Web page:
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Like China, should India also limit video game time for kids?

| Updated: September 2, 2021 07:59

Covid-19 has changed the way we work, study and even play, bringing about changes that are more permanent than temporary. And one of the biggest side effects of our largely virtual existence has been the increased screen time in children. Parents have tried every trick in the book from equipping their phones and tablets with blue light glasses to limiting online time, but not many have succeeded in implementing them.

China recently released a national mandate limiting minors to only three hours of gaming per week

China’s National Press and Publication Administration has made new rules for online gaming companies. Under these new mandates, companies cannot offer online games to those under the age of 18 except on Fridays, Saturdays and Sundays and that too only between 8 pm and 9 pm. They are allowed to play during the same time on national holidays as well.

The new rules also mention that companies must ensure that players are using their true identity to sign up and need to prevent people who do not use their true names from logging on.

This is not the country’s first attempt at limiting screen time for minors. In 2019, they issued rules that dictated that minors can play online games only for 90 minutes a day and were strictly forbidden from playing between 10 pm and 8 am. It also limited the monthly spending on microtransactions for individuals below the age of 18 with the maximum amount ranging from $28 to $57 depending on the child’s age.  

VoI spoke to a few teachers about the implementation of this rule in China

Bhumir Shah from Navchetan School, Paldi says the problem is bigger than just screen time. “Video game addiction is the problem, not video games. Any activity under the guidance of a parent is performed in a better manner. Limiting the time will not be sufficient.” He added that children also learn from video games sometimes.

Bhumir Shah

Meenakshi Sharma, an Economics Teacher from Aavishkar International School says, “Children should go out and play. If they are playing inside, they should play board games as there is no benefit to video games.” She adds, “However, I completely disagree with the limited time slots. The focus should be on playing other outdoor and indoor games.”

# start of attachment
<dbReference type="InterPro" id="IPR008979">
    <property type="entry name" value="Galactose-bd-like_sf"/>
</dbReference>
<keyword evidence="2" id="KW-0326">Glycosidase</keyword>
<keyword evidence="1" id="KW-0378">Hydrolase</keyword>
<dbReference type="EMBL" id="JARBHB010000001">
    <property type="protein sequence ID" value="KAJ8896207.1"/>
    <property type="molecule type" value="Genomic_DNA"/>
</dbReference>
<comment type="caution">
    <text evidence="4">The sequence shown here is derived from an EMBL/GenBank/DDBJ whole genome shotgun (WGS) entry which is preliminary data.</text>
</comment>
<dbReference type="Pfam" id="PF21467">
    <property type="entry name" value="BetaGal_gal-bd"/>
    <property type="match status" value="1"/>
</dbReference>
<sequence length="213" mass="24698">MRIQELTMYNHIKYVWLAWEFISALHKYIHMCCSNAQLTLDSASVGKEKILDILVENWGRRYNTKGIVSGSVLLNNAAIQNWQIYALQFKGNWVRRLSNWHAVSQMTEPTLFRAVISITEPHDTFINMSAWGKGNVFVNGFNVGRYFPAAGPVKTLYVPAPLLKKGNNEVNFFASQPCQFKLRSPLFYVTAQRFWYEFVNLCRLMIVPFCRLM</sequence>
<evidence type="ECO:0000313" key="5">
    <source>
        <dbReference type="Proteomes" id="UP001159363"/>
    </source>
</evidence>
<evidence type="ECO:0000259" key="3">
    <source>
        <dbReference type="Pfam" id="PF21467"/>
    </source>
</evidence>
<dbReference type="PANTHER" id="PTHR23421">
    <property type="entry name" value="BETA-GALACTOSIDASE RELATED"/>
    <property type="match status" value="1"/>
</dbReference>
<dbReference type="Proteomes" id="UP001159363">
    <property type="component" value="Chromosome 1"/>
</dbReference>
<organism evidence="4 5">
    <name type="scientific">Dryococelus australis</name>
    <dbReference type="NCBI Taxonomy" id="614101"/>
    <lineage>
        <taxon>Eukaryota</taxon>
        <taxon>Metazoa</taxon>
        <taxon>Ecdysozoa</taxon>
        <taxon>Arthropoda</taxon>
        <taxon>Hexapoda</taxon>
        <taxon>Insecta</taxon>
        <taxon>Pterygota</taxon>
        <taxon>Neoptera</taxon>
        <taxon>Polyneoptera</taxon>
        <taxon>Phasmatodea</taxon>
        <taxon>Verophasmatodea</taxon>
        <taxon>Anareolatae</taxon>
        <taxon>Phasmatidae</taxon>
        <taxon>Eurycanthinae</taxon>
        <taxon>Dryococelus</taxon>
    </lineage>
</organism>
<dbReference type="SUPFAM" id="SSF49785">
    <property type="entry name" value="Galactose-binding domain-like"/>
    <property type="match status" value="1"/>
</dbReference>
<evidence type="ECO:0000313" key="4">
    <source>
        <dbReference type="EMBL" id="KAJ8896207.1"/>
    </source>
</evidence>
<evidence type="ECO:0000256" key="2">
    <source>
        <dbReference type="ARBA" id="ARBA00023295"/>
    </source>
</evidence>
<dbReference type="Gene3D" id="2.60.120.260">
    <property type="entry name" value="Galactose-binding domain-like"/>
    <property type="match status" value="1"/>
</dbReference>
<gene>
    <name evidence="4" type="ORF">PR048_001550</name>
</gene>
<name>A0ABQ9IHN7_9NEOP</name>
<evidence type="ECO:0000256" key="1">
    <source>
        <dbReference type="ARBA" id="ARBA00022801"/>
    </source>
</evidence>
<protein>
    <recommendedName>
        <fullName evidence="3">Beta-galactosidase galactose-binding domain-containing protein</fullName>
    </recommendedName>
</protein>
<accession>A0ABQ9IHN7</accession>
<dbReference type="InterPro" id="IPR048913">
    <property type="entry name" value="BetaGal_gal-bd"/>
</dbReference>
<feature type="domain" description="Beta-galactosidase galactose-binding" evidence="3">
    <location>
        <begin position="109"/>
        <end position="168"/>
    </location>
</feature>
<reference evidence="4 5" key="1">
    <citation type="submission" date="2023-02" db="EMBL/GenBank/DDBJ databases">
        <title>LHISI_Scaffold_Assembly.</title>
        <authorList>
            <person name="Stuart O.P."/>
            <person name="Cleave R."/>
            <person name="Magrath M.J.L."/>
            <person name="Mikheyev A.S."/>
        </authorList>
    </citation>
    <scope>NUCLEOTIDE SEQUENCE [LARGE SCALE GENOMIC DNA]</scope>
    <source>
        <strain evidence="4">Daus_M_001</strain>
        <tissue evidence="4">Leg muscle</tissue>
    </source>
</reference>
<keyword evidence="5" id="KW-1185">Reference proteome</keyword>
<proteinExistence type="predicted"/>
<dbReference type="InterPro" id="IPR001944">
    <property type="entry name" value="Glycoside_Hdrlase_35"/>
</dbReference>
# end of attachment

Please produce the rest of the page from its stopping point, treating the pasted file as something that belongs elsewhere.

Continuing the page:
Meenakshi Sharma

“Children need to be learning something that helps them grow, I do not feel video games help as there is a security threat as well on the internet,” says Mamta Gupta from Balmandir School. “The kids should not be bound by the time either in playing or studying,” she added. 

Mamta Gupta

Teachers unanimously agree that video gaming addiction has adverse effects on children but limiting their time is not the solution.

Parents, on the other hand, agreed with China’s decision.

Rati Lal, who is raising a young daughter, says, “During the pandemic, outdoor activities are very limited, everything is online. So, this decision is of utmost importance right now and I completely support this decision.”

Rati Lal

Dr Richa Mehta, an advocate and a parent of a tenth grader says, “It is the need of the hour but at the same time puts curbs on the freedom of children.”

“Certain strict guidelines are needed considering the implications on their mental health and every country should try to implement it in some manner,” she asserts.

Dr Richa Mehta

It could be very helpful in improving cognitive skills
On the other hand, Niraj Harlalka, a professor and a parent to two daughters, says, “Video games provide a distinct learning experience especially those which have an element of brain stimulation. I am a fan of gaming and if done right, it could be very helpful in improving cognitive skills such as visualization and problem-solving, and it also teaches determination.”

Niraj Harlalka

Mostly, the parents are of the view that this is a good implementation but there are a few who believe that gaming does have certain advantages

While parents and teachers remain divided on the issue, kids have their own two bits to add.

Kimaya Rana from Zydus School of Excellence says, “As the pandemic began, most of the children had the choice to use their time either productively or inefficiently. Sadly, most of them chose the latter, so these restrictions may have become necessary at this point.”

Kimaya Rana

Samaira Jindal from AIS says, “A child should be allowed to make a choice, these rules leave no room for any freedom.”

Children might make their own virtual world
Anish Ganpathy, a student at Anand Niketan School, says, “This is a much-needed development. Otherwise, children will lose contact with the world around them and make their own virtual world.” He added, “Video games can also be very addictive if played for a long time and more screen time can harm one’s eyes.” 

Anish Ganpathy

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